• In conceptualizing variations on internal selection methods, I like to think of degrees of “primariness”. At a minimum, it should not, in my view, be called a primary if it is not open to any registered voter who chooses to self-identify with the party. Even the most “closed” primaries in US states meet this criterion. Maximal primariness also would require that the same authority that runs the general election runs the primary, as well. By my minimal standard, there are many cases in countries or individual parties around the world that count as “primary”, but by the maximal standard there are only a few (and, I think, even in the US there are cases that might not apply). As far as I know, most so-called primaries in Europe (and, I believe, specifically Germany) do not meet even the minimal standard; there are various forms of internal membership ballots with wider or narrower definition of what constitutes membership, but few cases where participation barriers are as low as simply registering (or otherwise being eligible) to vote.

  4. JD, good point. One could say that calling the US Senate an “upper house” implies an equivalence with the UK Lords that is actually quite misleading. Just as “Provinces” are very different beasts in Canada from Italy or Spain, or “Cantons” in Switzerland from France.

    However, my understanding (CMIIW) of even closed US primaries is that, to get to vote in them, you don’t have to pay membership fees and the party can’t exclude you based on its assessment of your ideological incompatibility.

    Hell, the GOP couldn’t even block David Duke from running in (and winning) its primary, just as the Dems couldn’t keep out various LaRoucheans.

    Having said that, journalists are not political scientists and are trying to get a basic idea across to lay readers, rather than to delineate precise distinctions. Hence the German States have “governors” in US news reports, not “premiers,” because only commie people’s republics have “premiers”.

    (Apparently the Chinese President’s title is the same today in Mandarin as it was in Mao’s day, but since 1976 the Chinese government has strongly encouraged it t be translated into English as “PResident” rather than “Chairman”.)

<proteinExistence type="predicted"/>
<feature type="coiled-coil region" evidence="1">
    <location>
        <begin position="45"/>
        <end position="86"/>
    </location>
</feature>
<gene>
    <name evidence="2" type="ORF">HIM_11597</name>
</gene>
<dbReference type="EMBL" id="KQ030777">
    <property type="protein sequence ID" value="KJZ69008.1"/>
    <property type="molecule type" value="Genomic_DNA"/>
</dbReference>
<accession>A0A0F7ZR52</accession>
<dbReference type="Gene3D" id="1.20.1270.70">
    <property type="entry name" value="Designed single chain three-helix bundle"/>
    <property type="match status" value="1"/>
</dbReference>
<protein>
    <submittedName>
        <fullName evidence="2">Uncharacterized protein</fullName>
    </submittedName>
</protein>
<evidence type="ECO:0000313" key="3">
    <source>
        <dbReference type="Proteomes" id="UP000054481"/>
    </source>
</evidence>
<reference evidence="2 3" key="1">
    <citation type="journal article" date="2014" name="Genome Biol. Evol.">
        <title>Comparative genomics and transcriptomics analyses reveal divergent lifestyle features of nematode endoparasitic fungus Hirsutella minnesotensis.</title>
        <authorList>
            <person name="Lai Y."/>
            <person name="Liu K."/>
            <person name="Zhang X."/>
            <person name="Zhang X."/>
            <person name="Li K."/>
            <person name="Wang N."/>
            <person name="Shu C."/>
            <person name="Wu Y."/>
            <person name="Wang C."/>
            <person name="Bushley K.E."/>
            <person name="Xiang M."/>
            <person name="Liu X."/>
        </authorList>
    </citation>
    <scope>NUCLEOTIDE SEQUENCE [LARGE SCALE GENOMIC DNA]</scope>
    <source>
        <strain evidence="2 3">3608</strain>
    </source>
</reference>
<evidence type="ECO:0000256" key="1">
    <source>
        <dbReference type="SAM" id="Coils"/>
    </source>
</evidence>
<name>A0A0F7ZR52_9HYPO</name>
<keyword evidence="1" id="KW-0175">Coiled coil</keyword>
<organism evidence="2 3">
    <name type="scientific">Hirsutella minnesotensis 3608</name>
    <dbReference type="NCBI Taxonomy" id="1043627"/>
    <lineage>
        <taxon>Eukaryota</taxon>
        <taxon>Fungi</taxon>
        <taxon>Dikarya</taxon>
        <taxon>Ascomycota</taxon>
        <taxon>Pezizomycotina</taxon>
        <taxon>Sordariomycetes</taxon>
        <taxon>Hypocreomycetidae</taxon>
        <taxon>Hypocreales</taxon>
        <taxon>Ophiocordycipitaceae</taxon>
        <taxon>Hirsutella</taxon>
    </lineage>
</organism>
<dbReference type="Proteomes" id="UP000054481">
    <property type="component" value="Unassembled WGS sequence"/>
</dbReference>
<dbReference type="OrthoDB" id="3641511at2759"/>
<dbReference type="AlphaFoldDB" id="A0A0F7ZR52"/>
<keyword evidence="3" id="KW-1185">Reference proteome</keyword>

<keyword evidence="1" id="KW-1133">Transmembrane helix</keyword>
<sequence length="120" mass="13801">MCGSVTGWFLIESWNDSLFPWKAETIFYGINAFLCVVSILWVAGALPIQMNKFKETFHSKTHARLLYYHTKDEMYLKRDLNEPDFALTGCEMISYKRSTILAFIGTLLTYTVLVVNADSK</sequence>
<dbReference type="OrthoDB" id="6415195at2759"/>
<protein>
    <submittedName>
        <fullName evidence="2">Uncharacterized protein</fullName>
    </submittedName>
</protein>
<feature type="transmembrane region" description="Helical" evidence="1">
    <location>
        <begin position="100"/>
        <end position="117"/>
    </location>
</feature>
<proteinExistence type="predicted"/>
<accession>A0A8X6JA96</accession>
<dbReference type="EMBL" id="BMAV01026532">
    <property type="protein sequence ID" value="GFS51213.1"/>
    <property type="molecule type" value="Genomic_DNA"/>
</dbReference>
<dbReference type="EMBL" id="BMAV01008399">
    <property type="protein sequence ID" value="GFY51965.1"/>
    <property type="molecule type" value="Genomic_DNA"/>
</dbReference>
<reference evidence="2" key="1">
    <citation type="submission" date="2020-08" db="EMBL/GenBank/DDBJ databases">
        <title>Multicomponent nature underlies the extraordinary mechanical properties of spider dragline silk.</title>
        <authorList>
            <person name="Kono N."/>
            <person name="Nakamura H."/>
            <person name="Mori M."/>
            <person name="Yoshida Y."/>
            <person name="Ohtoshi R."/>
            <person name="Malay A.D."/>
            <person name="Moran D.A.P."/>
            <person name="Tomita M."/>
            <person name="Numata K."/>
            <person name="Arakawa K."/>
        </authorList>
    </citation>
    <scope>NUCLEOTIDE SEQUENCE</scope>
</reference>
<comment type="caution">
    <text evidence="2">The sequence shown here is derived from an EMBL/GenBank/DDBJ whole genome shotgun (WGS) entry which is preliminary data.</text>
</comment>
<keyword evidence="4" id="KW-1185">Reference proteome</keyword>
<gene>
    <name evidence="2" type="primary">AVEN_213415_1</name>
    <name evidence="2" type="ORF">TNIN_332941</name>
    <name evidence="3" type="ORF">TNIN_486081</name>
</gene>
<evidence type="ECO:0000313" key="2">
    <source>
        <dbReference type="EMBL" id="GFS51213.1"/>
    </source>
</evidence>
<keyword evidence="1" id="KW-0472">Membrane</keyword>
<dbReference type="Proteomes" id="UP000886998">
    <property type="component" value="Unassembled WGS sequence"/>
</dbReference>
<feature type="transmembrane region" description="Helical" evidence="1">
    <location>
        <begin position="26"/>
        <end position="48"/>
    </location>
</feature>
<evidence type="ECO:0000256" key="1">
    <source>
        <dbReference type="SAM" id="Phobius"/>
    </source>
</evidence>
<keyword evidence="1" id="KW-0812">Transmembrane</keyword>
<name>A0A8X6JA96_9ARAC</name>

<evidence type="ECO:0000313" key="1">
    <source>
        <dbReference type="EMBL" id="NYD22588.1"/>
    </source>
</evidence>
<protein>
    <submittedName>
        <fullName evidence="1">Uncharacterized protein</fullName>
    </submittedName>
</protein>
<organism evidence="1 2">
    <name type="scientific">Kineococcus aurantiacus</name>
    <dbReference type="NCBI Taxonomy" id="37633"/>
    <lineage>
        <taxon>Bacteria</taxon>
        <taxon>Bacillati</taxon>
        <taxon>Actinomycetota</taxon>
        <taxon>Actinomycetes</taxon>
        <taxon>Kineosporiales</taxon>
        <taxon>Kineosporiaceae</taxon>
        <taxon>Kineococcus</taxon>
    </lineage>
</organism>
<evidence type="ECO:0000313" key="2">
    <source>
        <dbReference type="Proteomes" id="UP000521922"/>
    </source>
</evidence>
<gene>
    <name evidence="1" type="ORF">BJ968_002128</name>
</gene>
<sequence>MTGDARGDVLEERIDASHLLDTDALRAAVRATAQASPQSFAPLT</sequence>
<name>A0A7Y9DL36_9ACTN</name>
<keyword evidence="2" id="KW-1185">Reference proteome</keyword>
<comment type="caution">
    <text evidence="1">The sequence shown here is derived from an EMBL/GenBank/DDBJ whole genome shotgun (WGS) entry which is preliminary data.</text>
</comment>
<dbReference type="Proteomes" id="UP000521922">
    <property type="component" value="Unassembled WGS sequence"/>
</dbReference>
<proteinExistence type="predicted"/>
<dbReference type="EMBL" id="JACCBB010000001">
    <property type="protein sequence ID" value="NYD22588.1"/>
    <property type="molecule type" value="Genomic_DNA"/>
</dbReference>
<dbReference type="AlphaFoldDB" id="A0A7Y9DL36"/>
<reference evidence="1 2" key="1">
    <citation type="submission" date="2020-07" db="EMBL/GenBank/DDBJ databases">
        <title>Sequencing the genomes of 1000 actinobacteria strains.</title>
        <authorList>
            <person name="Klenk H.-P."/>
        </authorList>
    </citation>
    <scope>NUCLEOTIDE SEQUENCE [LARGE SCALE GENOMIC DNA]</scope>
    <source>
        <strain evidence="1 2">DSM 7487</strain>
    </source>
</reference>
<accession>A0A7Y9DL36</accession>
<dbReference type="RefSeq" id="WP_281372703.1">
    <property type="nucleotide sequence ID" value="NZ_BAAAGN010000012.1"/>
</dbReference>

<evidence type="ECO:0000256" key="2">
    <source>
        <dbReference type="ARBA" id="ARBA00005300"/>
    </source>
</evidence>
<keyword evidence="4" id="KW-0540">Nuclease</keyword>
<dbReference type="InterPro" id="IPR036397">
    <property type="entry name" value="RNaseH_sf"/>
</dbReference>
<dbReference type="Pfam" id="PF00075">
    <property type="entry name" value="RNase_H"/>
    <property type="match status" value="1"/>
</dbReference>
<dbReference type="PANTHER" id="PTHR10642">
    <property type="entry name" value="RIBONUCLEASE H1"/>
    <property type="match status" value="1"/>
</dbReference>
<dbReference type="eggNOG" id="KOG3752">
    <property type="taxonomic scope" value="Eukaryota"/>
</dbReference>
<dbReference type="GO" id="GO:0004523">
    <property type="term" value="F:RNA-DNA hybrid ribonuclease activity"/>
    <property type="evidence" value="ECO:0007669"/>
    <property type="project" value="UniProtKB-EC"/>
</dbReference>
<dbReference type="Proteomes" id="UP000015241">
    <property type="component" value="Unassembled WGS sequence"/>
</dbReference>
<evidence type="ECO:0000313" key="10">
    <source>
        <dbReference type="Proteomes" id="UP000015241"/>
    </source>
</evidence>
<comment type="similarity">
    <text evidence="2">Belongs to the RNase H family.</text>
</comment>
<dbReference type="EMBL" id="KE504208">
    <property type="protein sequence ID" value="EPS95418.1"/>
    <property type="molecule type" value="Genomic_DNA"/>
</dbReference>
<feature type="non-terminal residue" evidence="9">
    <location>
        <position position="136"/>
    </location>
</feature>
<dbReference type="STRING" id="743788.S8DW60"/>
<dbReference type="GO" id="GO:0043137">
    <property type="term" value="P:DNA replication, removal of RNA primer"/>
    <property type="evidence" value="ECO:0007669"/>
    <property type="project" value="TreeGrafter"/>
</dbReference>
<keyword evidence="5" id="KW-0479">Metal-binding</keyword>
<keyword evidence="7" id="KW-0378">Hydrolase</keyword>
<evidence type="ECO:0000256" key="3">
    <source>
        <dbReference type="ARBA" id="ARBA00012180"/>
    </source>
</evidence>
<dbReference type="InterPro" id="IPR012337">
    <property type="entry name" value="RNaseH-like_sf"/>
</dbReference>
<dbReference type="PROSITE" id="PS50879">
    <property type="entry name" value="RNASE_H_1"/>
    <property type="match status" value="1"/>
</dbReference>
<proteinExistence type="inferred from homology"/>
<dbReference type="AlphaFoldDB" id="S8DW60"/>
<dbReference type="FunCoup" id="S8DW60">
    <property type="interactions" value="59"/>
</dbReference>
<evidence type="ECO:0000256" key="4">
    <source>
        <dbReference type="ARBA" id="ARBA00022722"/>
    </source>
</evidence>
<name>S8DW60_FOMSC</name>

(I gave up dying in a ditch over stipulative usage some years ago, at least in popular media. Eg, a week ago HAzel HAwke, ex-wife of ex-PM Bob, died. Dozens of journalists described her as Australia’s former “first lady”. During my brief stint as a journalist, the style guide was adamant that this particular Americanism was not applicable to the PrM’s wife but, if anything, to the Governor-General’s. I doubt if one Australian in a hundred would follow that prescription).

  5. The ALP calls internal membership ballots to pre-select candidates ‘plebiscites’ but that is even more confusing, and plebiscites are now about as common as the Tasmanian tiger.

  6. Elections for party leader are also sometimes somewhat strangely known as ‘lijsttrekker referendum’ in the Netherlands…

  7. And Karamba Diaby indeed won a list seat. The Bundestag website says he is one of the three MPs representing constituency 072 Halle: the CDU man directly elected, and two elected on the list: the SPD’s Karamba Diaby and The Left’s Petra Sitte. In Saxony-Anhalt The Left won five seats, the SPD four (Diaby as #3), and the Greens one. A gain of one by the SPD, and a loss of one by The Left, which in 2009 had won five local seats and one list seat, while in 2013 the CDU swept the nine local seats, up from four local seats and one list seat in 2009, while the FDP lost their two list seats. Note that the CDU local sweep pushed the Saxony-Anhalt’s list seats up from eight to ten.